Save the Great South Bay Sponsors New Water Study

An animated audience enjoy breakfast at The View in Oakdale prior to Dr. Gobler’s address on behalf of Save the Great South Bay.

Biologists, fishermen, and Long Islanders who care about the Island they call home gathered at the View, in Oakdale on Friday morning, October 20 to enjoy breakfast, coffee, and an exchange of ideas as they were eager to hear about the health of the local waters. Save the Great South Bay this speaker series, headlined by Dr. Christopher Gobler.

With excitement, the organization wasted no time announcing its new plan of a unified water study. It is the result of a combined effort by Save the Great South Bay and the South Shore Estuary Reserve program, funded by the United States Geological Survey.

This study is intended to implement a standardized data collection for all water quality stations and collection sites, that range from Hempstead Bay to Shinnecock. Robyn Silvestri, Executive Director of Save the Great South Bay explained that this unified and partnered system, “will allow for the creation of a water quality letter grade.”

The idea was conceived three years ago by Silvestri with other members of the organization. However, funding was needed. Thanks to a combination of private donations, as well as funding from South Shore of Long Island towns and county offices, this new study is now ready to launch.

“It will allow for the creation of a water quality report card, that will allow us to really say how the bay is doing, in a way that the regular person will understand on a day-to-day basis,” Silvestri said.

Save the Great South Bay is a non-profit organization dedicated to doing exactly what its name says. The movement to save the bay began in August of 2012, to restore the waterway around Long Island and preserve it for future generations of Long Islanders. Silvestri, and President Todd Shaw, are just a few of the numerous dedicated and hard-working people in the organization who enable the group to do what they do.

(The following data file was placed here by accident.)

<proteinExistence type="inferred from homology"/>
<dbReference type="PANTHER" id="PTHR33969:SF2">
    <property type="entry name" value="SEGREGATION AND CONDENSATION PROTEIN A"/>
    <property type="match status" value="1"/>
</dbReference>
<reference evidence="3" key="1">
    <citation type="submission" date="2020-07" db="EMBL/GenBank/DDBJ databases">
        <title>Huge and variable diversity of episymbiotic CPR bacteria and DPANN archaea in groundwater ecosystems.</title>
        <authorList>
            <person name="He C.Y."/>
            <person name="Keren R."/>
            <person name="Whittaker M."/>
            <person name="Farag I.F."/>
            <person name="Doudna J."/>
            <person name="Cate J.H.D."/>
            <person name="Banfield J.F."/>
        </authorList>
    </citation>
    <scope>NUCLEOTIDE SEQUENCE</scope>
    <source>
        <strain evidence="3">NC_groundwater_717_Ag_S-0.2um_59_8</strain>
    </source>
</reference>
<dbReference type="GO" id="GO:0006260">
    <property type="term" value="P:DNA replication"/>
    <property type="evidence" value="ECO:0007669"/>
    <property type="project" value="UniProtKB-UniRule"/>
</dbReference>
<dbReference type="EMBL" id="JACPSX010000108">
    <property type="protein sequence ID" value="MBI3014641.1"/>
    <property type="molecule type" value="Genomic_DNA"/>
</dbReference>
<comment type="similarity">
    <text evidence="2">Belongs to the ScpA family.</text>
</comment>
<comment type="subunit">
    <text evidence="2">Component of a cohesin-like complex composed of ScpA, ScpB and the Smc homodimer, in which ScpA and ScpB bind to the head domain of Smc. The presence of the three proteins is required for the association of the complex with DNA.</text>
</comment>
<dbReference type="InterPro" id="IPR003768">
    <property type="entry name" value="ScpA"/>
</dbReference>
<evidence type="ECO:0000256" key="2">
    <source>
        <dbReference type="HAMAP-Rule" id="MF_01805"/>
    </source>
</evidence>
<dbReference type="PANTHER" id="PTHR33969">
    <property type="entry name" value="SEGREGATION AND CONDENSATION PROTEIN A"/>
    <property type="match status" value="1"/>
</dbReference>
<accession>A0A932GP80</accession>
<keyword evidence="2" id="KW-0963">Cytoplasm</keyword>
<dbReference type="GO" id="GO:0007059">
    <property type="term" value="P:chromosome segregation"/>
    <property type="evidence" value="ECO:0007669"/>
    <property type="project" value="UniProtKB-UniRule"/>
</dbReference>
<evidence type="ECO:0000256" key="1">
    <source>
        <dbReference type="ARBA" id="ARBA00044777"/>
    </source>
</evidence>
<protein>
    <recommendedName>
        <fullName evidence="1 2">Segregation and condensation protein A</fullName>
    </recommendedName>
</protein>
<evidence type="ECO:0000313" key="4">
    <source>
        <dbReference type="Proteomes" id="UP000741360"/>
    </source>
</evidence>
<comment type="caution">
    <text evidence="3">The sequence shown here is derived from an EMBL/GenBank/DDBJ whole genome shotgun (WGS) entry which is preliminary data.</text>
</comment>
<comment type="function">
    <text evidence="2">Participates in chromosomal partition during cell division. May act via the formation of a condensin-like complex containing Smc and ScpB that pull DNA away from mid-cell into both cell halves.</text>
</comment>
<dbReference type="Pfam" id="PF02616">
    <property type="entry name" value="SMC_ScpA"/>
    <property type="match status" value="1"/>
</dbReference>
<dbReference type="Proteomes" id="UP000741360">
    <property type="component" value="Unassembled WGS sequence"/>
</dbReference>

Since its creation, Save the Great South Bay has established numerous programs that have greatly helped its mission. Headlining those programs are the Creek Defender Program and the Great South Bay Oyster Project. Throughout the numerous towns on the South Shore of Long Island, there are around 50 creeks that funnel into the bay. According to Shaw, these creeks are the “arteries,” of the Great South Bay. In order for the bay to be healthy, those creeks need to be clean and healthy. Led by Tom Kain, the Director of the Defend the Creek Program, the organization rallies residents and environmental groups for trash pick-up events to those creeks pristine. The Great South Bay Oyster Project plants and grows oysters within the South Shore Estuary. Partnered with several of local Yacht clubs, Save the Great South Bay 85,000 more oysters were planted just last week alone.

The most serious issue with the bay however is the rising levels of nitrogen in the water.

 “Suffolk County public water is in the top five percent of nitrate levels in the United States,” said Dr. Christopher Gobler, a Professor with the School of Marine and Atmospheric Sciences at Stony Brook University. He further explained that the nitrate is coming from wastewater, and Suffolk County is a high-waste area.

The planting of oysters and mussels is a natural filtration defense against this, and other harmful toxins in the water.

The organization is also coming up with other methods to continue its mission of keeping the Great South Bay healthy and vital.

The team is currently exploring the possibility of setting up a Nitrogen-Removing Biofilters (NRB) system that would remove anywhere from 50% to 100%, of nitrogen and other harmful materials that find their way to the water.

Dr. Gobler also discussed the farming of sugar kelp. This cold-water kelp also helps remove nitrogen, and raise the pH levels of water. Studies further show that oysters grow faster when in the vicinity of near this kelp, which Dr. Gobler explained as a “halo effect,” around shellfish, which are crucial to the marine ecological system in the bay.

Now in its 12th year, Save the Great South Bay’s mission remains ongoing. Supporting the cause with donations and volunteer work is vital to their breakthroughs and success. Learn more by visiting their website, Lectures in their Speaker Event series are also free of charge and you will come away more knowledgeable about Great South Bay and our Long Island home.